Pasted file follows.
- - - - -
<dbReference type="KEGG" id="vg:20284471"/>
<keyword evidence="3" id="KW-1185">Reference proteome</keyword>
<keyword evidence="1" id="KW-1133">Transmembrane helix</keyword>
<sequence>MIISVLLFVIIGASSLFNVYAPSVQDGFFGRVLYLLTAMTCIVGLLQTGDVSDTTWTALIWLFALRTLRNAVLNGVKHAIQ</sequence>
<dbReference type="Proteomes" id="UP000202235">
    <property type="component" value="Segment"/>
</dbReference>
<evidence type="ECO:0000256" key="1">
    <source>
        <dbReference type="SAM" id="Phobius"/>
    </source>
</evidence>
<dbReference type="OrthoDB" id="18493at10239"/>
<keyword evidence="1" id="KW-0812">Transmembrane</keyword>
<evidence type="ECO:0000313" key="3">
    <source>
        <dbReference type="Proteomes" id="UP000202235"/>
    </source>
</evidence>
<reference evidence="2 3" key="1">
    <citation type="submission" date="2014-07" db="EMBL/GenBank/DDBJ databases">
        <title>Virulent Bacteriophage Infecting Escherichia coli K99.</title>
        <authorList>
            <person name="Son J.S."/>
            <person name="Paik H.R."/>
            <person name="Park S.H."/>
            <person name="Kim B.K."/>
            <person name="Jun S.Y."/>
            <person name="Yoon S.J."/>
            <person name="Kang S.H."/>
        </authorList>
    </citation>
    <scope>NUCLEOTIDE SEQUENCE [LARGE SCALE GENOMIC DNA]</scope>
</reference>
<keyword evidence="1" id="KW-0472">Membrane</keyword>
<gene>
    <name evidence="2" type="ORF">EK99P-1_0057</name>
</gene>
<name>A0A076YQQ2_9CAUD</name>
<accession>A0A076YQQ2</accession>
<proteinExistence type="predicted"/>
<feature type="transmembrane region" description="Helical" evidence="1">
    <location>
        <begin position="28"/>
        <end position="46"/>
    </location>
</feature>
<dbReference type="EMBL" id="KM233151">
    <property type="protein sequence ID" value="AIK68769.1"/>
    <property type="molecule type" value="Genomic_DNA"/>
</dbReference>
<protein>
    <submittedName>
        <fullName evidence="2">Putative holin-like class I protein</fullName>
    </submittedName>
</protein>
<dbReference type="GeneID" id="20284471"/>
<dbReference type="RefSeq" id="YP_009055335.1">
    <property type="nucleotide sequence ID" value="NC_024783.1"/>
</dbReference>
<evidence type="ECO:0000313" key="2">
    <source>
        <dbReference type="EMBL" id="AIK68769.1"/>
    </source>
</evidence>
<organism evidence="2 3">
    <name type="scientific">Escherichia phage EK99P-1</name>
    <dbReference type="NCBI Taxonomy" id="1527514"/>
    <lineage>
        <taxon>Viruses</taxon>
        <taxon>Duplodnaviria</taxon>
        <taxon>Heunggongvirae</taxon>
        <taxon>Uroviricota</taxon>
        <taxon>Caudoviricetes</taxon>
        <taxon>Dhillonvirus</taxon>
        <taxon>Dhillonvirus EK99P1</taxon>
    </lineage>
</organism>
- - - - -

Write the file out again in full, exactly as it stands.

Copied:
<dbReference type="KEGG" id="vg:20284471"/>
<keyword evidence="3" id="KW-1185">Reference proteome</keyword>
<keyword evidence="1" id="KW-1133">Transmembrane helix</keyword>
<sequence>MIISVLLFVIIGASSLFNVYAPSVQDGFFGRVLYLLTAMTCIVGLLQTGDVSDTTWTALIWLFALRTLRNAVLNGVKHAIQ</sequence>
<dbReference type="Proteomes" id="UP000202235">
    <property type="component" value="Segment"/>
</dbReference>
<evidence type="ECO:0000256" key="1">
    <source>
        <dbReference type="SAM" id="Phobius"/>
    </source>
</evidence>
<dbReference type="OrthoDB" id="18493at10239"/>
<keyword evidence="1" id="KW-0812">Transmembrane</keyword>
<evidence type="ECO:0000313" key="3">
    <source>
        <dbReference type="Proteomes" id="UP000202235"/>
    </source>
</evidence>
<reference evidence="2 3" key="1">
    <citation type="submission" date="2014-07" db="EMBL/GenBank/DDBJ databases">
        <title>Virulent Bacteriophage Infecting Escherichia coli K99.</title>
        <authorList>
            <person name="Son J.S."/>
            <person name="Paik H.R."/>
            <person name="Park S.H."/>
            <person name="Kim B.K."/>
            <person name="Jun S.Y."/>
            <person name="Yoon S.J."/>
            <person name="Kang S.H."/>
        </authorList>
    </citation>
    <scope>NUCLEOTIDE SEQUENCE [LARGE SCALE GENOMIC DNA]</scope>
</reference>
<keyword evidence="1" id="KW-0472">Membrane</keyword>
<gene>
    <name evidence="2" type="ORF">EK99P-1_0057</name>
</gene>
<name>A0A076YQQ2_9CAUD</name>
<accession>A0A076YQQ2</accession>
<proteinExistence type="predicted"/>
<feature type="transmembrane region" description="Helical" evidence="1">
    <location>
        <begin position="28"/>
        <end position="46"/>
    </location>
</feature>
<dbReference type="EMBL" id="KM233151">
    <property type="protein sequence ID" value="AIK68769.1"/>
    <property type="molecule type" value="Genomic_DNA"/>
</dbReference>
<protein>
    <submittedName>
        <fullName evidence="2">Putative holin-like class I protein</fullName>
    </submittedName>
</protein>
<dbReference type="GeneID" id="20284471"/>
<dbReference type="RefSeq" id="YP_009055335.1">
    <property type="nucleotide sequence ID" value="NC_024783.1"/>
</dbReference>
<evidence type="ECO:0000313" key="2">
    <source>
        <dbReference type="EMBL" id="AIK68769.1"/>
    </source>
</evidence>
<organism evidence="2 3">
    <name type="scientific">Escherichia phage EK99P-1</name>
    <dbReference type="NCBI Taxonomy" id="1527514"/>
    <lineage>
        <taxon>Viruses</taxon>
        <taxon>Duplodnaviria</taxon>
        <taxon>Heunggongvirae</taxon>
        <taxon>Uroviricota</taxon>
        <taxon>Caudoviricetes</taxon>
        <taxon>Dhillonvirus</taxon>
        <taxon>Dhillonvirus EK99P1</taxon>
    </lineage>
</organism>